As Virgil Abloh showed his latest collection for Off-White at Paris Fashion Week on thursday, we look back on his worth at Louis Vuitton and his impact on contemporary fashion.
Visualizza questo post su Instagram
Inspired by pop icon Michael Jackson, Virgil’s second collection for Louis Vuitton had a darker, maybe more serious tone than his debut collection for the French fashion house and yet, it remained undeniably very “Virgil” as it has come to be known on the circuit. Mixing loose tailored suits in monochromatic shades of grey, camel, red and purple with streetwear-inspired pieces such as blown-out monogrammed puffer jackets, the collection was everything we have come to expect from the creative genius. But perhaps the more striking statement was the finale, during which models walked down the runway draped in various flags – an ode to Abloh’s vision of “diversity, inclusivity, and unity” for Louis Vuitton.
This idea of diversity and democratization is nothing new for Abloh. Born to Ghanaian immigrants, nothing could have predestined this architecture graduate for a career in fashion and yet, here he is today, leading one of the world’s oldest and most powerful fashion house.
His first foray into high fashion was a short-lived streetwear brand called Pyrex Vision, which focused on a small collection of vintage Champion tees and flannel shirt plastered in Renaissance artwork. After facing much criticism from his peers, Abloh called Pyrex Vision “more like an art project” than anything else. And yet, the 500$ screen-printed repurposed shirts all sold out in a matter of minutes which didn’t fail to catch Abloh’s attention.
It wasn’t until a year later than the designer would take the fashion world by a storm with his new venture, Off-White. What Abloh created with Off-White was very different from his Pyrex collection and finally got him the recognition he so rightly deserved, as well as a nomination for the prestigious LVMH prize and collaborations with some of the world’s biggest brands such as Nike, Levi’s and even Swedish homeware giant, Ikea. The streetwear label was quick to be sported by celebrities such as good friend Kanye West, rapper A$AP Rocky and even models, such as Bella Hadid and Kendall Jenner. They might have helped bringing high fashion to the streets, but Abloh was the one to bring the streets to the catwalk in the first place, something which, at the time, was revolutionary and unheard of.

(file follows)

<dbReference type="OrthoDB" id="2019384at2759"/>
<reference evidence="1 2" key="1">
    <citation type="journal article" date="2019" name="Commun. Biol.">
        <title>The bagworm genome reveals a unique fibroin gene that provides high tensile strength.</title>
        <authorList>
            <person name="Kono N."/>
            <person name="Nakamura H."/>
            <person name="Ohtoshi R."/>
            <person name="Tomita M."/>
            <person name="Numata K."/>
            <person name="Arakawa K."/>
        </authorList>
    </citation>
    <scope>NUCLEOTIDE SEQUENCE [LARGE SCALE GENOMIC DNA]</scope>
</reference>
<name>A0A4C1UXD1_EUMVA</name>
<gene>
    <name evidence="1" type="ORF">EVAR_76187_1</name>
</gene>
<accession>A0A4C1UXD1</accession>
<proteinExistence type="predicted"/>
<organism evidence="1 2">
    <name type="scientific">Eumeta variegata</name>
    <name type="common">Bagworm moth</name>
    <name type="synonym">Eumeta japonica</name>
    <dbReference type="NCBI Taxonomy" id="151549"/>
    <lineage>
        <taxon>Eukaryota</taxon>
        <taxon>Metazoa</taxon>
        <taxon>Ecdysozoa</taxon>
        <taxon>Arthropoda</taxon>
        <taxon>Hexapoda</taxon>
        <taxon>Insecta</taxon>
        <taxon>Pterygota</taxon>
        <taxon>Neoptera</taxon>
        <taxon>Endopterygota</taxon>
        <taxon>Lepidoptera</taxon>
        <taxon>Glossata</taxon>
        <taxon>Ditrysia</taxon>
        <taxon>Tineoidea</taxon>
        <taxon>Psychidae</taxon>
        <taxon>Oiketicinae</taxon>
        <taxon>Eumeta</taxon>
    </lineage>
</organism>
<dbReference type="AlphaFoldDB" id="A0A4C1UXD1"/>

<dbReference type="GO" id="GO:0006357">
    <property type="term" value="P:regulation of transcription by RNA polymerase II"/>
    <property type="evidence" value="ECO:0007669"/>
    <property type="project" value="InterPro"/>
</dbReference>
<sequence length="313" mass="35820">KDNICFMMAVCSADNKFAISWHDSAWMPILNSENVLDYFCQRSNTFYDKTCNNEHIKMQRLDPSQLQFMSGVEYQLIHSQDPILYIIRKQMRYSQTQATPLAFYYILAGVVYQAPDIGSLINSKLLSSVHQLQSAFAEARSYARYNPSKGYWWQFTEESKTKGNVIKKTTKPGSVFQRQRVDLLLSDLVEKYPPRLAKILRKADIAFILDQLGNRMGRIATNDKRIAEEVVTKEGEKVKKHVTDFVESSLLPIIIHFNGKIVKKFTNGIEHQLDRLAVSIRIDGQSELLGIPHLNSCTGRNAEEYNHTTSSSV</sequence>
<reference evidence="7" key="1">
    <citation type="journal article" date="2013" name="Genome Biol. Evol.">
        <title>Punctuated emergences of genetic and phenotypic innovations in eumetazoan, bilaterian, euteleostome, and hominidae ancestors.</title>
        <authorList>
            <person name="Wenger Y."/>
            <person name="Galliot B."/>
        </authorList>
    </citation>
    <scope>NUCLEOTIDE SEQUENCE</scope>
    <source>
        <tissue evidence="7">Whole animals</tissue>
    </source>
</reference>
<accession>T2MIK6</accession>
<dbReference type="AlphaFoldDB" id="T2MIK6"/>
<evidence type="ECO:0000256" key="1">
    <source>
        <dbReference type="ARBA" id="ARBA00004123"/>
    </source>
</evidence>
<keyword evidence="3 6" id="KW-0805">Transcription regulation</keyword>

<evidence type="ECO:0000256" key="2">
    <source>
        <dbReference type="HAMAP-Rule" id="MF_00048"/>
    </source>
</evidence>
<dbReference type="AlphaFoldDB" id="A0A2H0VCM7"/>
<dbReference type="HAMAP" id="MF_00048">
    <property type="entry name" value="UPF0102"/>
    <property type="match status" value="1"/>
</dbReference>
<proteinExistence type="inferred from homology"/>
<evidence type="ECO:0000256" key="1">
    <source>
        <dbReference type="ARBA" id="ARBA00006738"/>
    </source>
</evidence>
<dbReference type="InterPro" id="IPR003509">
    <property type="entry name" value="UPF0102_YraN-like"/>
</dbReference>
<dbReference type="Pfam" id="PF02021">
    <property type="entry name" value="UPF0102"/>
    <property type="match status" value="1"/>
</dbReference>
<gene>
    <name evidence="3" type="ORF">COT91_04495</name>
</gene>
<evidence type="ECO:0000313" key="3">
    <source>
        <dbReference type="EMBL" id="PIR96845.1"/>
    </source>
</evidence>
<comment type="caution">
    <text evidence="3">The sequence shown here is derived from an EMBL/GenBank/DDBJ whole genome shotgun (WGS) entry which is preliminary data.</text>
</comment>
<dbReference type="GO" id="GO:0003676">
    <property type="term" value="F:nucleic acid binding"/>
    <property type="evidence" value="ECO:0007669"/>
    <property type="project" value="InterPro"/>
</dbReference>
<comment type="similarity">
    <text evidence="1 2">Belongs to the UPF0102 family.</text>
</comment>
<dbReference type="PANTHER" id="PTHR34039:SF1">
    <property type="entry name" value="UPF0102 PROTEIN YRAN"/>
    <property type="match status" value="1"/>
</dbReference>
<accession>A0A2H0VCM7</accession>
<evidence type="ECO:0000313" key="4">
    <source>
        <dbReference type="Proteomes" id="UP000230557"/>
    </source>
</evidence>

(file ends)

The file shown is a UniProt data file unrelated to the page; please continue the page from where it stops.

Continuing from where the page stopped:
And yet, the fashion world was not too kind when they heard the news of Abloh’s appointment at Louis Vuitton. Many accused him of only getting the job because of his connection to Kanye West or his huge social media following (Abloh’s Instagram account boasts an impressive 3.6 million followers), negating everything he had previously done to modernise and democratize the fashion industry. Once again, Abloh took on this criticism and came back stronger with a distinct vision for the brand, one of inclusivity.
As Louis Vuitton’s first African-American creative director, Virgil Abloh is the only black designer to have ever been appointed at the head of a heritage brand so it comes to no surprise that his vision for the brand is to normalise diversity and give everyone a voice, no matter their race, gender, sexual orientation or social class, both on the runway and on the front row.
He once told GQ Magazine:
“I take pride in the fact that there’s a kid who’s living in, you know, Alabama, who never thought something like this was possible for him, almost to the point that he made life and career decisions to find some other thing he was passionate about. But all of a sudden, because I’m here, he knows he can do it too.”
Maybe this is why the world needs someone like Virgil Abloh more than ever before, to give everyone hope and a chance to be seen or heard. The democratization of the fashion world will be a tedious and lengthy process but with someone like Abloh leading the way, we are all here for it